Block on Trump's Asylum Ban Upheld by Supreme Court
Yes folks, that's the same Citizens United, and they're at it again: litigating their way to through the courts, hoping to upset established campaign finance law.
As we blogged about last week, their target is an amendment to the Colorado Constitution and a state law, which together require disclosure of donors who fund electioneering communications. The communication at issue here, "Rocky Mountain Heist," is ironically a documentary film that seeks to shine a light on money in Colorado politics. Citizens United is hoping that the appeals courts will allow it to keep its contributors masked because the district court really wasn't convinced. (H/T to Election Law Blog)
District Court is Really Not Convinced
We've already given you the gist of the district court opinion, but there are two passages that really stand out, beginning with where the court cited Citizens United against Citizens United:
The Supreme Court was forced to balance two interests when it decided the pivotal case Citizens United v. Federal Election Commission, 558 U.S. 310 (2010): the interest of political speakers and the interest of their audience, the electorate. As relevant to the present case, the Court came to the conclusion that while "[t]he First Amendment protects political speech," disclosure "permits citizens and shareholders to react to the speech of corporate entities in a proper way." 558 U.S. at 371. "This transparency enables the electorate to make informed decisions and give proper weight to different speakers and messages." Id. In Citizens United, the Court found "no constitutional impediment to the application of" disclaimer and disclosure requirements to Citizens United's advertisements of the movie Hillary or to the movie itself. See id. And yet, Citizens United is here today asking this Court to find such an impediment with regard to its new film, Rocky Mountain Heist.
And, of course, the real nasty conclusion:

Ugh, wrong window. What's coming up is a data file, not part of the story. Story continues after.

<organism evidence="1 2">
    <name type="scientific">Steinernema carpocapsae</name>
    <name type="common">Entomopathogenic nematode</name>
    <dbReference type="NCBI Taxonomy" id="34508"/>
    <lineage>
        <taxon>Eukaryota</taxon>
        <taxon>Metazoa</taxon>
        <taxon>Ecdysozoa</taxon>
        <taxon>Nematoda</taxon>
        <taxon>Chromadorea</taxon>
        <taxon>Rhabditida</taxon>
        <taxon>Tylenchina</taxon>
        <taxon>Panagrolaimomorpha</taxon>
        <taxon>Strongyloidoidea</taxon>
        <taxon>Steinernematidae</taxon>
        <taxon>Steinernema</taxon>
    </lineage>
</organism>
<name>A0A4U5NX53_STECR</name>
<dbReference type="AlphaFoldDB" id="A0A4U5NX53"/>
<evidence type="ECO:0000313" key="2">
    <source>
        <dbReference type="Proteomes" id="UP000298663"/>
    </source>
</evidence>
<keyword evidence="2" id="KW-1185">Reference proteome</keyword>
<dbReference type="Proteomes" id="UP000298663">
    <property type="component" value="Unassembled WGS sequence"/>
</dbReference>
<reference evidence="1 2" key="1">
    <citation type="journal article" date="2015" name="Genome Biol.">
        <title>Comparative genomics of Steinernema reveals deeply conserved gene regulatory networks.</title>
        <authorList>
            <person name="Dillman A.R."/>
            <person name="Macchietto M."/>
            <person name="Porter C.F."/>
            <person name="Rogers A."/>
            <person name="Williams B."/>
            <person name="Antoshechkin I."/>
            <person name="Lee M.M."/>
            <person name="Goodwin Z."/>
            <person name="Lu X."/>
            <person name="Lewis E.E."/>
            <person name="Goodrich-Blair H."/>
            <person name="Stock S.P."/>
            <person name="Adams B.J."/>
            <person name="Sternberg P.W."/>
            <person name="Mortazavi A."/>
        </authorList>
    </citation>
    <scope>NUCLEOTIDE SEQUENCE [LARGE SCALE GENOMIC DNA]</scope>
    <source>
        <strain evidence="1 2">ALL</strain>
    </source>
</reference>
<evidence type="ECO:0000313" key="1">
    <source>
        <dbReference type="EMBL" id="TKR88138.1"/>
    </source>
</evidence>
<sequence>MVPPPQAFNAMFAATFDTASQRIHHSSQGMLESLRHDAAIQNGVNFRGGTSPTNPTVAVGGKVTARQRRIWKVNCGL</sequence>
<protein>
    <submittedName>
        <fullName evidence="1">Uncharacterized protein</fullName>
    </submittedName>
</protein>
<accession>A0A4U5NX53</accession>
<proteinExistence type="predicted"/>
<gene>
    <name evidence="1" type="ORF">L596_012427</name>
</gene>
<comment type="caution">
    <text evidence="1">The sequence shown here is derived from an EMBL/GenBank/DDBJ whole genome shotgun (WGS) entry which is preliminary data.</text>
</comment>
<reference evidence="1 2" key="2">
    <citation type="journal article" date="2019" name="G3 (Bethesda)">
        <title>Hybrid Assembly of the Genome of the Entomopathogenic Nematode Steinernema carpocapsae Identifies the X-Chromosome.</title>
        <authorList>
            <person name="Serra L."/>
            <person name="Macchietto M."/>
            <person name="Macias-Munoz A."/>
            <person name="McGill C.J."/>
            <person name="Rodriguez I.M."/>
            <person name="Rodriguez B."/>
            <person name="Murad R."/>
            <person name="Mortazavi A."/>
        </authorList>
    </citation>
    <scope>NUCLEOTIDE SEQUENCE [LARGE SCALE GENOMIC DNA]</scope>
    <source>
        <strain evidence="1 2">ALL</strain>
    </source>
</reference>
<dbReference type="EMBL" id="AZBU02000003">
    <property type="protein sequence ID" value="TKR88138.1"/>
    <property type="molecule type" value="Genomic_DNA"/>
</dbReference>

The marketplace of ideas does not function as well if listeners are unable to discern the private interests behind speech when determining how much weight to afford it. Aware of this problem, in 1976 the Supreme Court declared that "disclosure requirements certainly in most applications appear to be the least restrictive means of curbing the evils of campaign ignorance and corruption that Congress found to exist." Buckley, 424 U.S. at 68. Thirty-four years later the Citizens United Court reaffirmed this sentiment by a vote of eight to one. See 558 U.S. at 366-71. Today, Citizens United comes before this Court hoping to unravel forty years of precedent by reframing the issue as one of content and viewpoint discrimination. The Court is not persuaded.
Does Citizens United Have a Point?
While venomous court opinions are always fun to read, Citizens United's argument is that the law treats traditional media and newspapers differently than it does documentary filmmakers (Citizens United in particular). The district court pointed out that the law limits the disclosure requirement to those who specifically earmark their donations for the purpose of funding the electioneering message itself, something that happened with Citizens United's "Rocky Mountain High" film, but doesn't happen with traditional media -- apples and oranges, in other words.
We'll see what the Tenth Circuit has to say: According to the Election Law Blog, Citizens United filed an emergency motion on Friday. In that motion, the group presses the "us versus them," "new media versus big media" argument hard:
Colorado's reporting and disclosure requirements force speakers to file detailed reports with the State and make burdensome public disclosures about the sources of their funding simply to exercise the fundamental right to discuss political candidates before an election. Those requirements do not apply, however, to speakers who own newspapers, magazines, or radio or television stations. Those favored speakers -- the so-called "institutional press" -- may engage in electioneering communications and independent expenditures free from state regulation, while speakers such as Citizens United who do not own a periodical publication or broadcast facility may do so only if they comply with the State's extensive reporting and disclosure requirements.
Is this really a new media versus big media viewpoint discrimination case? Or is the district court right that we're comparing two different things -- electioneering messages paid for by interested parties versus op-eds and traditional press? We'll see what the Tenth Circuit has to say.